“Ukraine has many potentially attractive sectors for investment”
Simon Smith was born in 1958 in Germany and studied modern languages at Wadham College, Oxford University. Simon Smith joined the UK Foreign and Commonwealth Office in 1986, after one year in the East African Department, he undertook Japanese language training before being posted to Tokyo as Second, later First Secretary (1989-1992). He has held several positions in the FCO in London, including Deputy Head of Southern European Department (1995-1997), Head of North East Asia & Pacific Department (2002-2004), Head of Eastern Department (2004-2005) and Director for Russia, South Caucasus and Central Asia (2005-2007). He was posted in Moscow as Counsellor (Economic/Commercial), responsible for the promotion of trade and investment, from 1998 to 2002. From 2007 until August 2012, he was the British Ambassador to Austria, and the UK’s Permanent Representative to the United Nations and other international organisations in Vienna, and Governor on the Board of the International Atomic Energy Agency.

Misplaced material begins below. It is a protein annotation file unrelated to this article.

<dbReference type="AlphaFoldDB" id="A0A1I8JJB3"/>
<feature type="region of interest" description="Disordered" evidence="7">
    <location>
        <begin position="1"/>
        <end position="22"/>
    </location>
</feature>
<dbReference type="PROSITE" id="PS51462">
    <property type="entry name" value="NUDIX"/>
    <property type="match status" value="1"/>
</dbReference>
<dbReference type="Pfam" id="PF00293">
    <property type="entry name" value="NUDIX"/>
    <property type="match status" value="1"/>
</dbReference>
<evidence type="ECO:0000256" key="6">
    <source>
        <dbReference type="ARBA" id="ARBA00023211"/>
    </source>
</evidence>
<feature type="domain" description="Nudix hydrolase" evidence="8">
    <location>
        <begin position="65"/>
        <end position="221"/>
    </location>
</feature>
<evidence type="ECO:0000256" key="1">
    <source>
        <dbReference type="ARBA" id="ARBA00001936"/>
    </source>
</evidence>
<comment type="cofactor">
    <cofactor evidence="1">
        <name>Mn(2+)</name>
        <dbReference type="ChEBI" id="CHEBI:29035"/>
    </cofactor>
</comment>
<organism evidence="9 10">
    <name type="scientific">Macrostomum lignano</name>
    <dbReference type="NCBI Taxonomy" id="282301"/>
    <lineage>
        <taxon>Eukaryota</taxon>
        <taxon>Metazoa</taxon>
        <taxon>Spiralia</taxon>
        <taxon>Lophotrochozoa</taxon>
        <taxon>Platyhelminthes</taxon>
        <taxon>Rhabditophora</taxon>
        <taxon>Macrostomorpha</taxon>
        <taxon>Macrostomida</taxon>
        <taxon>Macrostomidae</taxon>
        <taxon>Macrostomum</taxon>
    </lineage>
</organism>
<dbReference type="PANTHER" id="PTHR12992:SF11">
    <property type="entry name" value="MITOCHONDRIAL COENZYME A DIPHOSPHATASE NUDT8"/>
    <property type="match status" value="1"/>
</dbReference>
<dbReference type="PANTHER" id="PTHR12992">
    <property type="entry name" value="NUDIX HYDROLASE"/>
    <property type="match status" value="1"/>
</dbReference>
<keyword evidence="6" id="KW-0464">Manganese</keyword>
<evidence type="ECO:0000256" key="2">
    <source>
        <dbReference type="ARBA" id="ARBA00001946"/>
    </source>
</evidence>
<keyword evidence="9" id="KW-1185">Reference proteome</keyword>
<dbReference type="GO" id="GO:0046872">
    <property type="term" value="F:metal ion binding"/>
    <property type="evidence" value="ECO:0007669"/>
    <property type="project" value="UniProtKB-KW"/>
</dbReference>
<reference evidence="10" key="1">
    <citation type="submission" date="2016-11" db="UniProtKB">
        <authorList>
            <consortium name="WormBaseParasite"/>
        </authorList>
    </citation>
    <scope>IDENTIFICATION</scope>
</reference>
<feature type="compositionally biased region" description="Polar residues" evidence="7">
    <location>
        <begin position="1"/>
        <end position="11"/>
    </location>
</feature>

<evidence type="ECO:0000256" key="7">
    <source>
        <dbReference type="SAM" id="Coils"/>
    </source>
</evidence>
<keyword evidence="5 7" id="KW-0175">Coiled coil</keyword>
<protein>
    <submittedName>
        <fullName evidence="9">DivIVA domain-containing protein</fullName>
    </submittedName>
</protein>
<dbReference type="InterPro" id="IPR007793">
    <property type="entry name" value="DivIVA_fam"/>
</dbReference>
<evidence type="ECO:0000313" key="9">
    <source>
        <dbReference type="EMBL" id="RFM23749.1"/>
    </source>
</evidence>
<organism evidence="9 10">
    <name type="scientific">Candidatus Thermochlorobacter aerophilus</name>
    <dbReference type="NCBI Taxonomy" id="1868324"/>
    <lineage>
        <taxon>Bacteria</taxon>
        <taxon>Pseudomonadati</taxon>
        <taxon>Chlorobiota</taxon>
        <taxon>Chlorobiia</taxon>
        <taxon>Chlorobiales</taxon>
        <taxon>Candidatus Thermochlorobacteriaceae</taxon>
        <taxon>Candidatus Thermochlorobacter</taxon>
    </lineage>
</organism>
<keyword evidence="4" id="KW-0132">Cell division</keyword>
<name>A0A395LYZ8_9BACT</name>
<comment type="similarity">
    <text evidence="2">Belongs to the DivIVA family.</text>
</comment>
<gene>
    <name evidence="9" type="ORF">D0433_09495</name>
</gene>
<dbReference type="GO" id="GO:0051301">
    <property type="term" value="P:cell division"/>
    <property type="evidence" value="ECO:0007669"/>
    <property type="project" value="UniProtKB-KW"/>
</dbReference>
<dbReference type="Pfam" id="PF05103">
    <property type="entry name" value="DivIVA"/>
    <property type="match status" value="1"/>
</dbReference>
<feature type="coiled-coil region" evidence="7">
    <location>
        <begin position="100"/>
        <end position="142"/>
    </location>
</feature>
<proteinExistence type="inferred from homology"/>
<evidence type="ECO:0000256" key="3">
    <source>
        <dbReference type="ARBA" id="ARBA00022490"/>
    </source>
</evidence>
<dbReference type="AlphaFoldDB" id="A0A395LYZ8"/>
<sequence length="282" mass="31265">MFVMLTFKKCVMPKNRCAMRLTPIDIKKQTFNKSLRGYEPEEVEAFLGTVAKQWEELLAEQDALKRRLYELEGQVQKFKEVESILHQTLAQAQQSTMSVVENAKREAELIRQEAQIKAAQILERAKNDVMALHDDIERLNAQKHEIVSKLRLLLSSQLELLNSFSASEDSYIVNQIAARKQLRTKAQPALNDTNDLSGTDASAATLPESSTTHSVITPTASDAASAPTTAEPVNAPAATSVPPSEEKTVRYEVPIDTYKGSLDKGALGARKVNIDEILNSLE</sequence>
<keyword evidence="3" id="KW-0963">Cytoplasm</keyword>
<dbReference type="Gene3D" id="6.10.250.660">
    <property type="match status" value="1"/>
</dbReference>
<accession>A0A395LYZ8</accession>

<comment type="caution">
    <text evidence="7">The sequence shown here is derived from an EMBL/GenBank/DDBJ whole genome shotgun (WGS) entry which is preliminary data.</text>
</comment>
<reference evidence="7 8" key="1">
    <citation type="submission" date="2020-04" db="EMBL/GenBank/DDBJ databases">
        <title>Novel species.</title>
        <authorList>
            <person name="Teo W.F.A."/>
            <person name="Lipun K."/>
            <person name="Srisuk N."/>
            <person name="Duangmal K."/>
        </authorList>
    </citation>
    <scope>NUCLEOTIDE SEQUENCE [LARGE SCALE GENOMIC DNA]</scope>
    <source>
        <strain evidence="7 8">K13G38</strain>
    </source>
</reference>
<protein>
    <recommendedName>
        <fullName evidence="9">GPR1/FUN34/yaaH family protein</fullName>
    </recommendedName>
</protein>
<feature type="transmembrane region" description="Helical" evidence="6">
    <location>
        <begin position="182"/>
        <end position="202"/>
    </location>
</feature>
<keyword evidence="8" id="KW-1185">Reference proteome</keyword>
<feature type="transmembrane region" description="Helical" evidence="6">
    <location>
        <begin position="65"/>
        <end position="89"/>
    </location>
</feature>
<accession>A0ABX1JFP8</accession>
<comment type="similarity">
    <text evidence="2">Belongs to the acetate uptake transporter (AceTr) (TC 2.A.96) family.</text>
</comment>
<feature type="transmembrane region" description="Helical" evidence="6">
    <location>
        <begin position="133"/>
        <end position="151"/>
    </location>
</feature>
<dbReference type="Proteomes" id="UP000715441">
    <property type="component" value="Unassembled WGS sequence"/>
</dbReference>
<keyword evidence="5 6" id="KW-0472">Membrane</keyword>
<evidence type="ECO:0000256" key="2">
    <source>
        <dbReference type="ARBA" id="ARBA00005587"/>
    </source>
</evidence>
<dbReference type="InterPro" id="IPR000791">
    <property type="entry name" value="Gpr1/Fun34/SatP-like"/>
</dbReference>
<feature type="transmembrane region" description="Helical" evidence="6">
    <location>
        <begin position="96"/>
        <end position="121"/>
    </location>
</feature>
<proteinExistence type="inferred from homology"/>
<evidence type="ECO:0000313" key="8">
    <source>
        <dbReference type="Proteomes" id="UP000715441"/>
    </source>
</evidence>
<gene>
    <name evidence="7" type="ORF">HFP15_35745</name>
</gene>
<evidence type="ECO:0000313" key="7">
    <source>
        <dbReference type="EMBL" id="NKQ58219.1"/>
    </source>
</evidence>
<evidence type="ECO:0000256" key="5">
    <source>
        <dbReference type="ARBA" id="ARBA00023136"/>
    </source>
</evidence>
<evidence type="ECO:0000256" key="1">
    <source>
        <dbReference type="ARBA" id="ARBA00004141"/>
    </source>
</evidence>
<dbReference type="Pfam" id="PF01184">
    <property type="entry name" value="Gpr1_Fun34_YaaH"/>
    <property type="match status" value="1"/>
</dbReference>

When he is not at work, he enjoys playing piano, trombone and trumpet, cooking, exploring the
literature of the country in which he is living, and sport – mainly as a spectator, but still playing a bit of football and cricket when he can. He speaks English, German, Russian, French and Japanese, and he is keenly studying Ukrainian.
Recently, His Excellency Mr Simon Smith Her Majesty’s Ambassador to Ukraine visited Lviv and shared his views on some issues regarding economic relationships between Ukraine and UK with readers of “Lviv Today”.
1. Did you visit Ukraine before coming to this country as ambassador?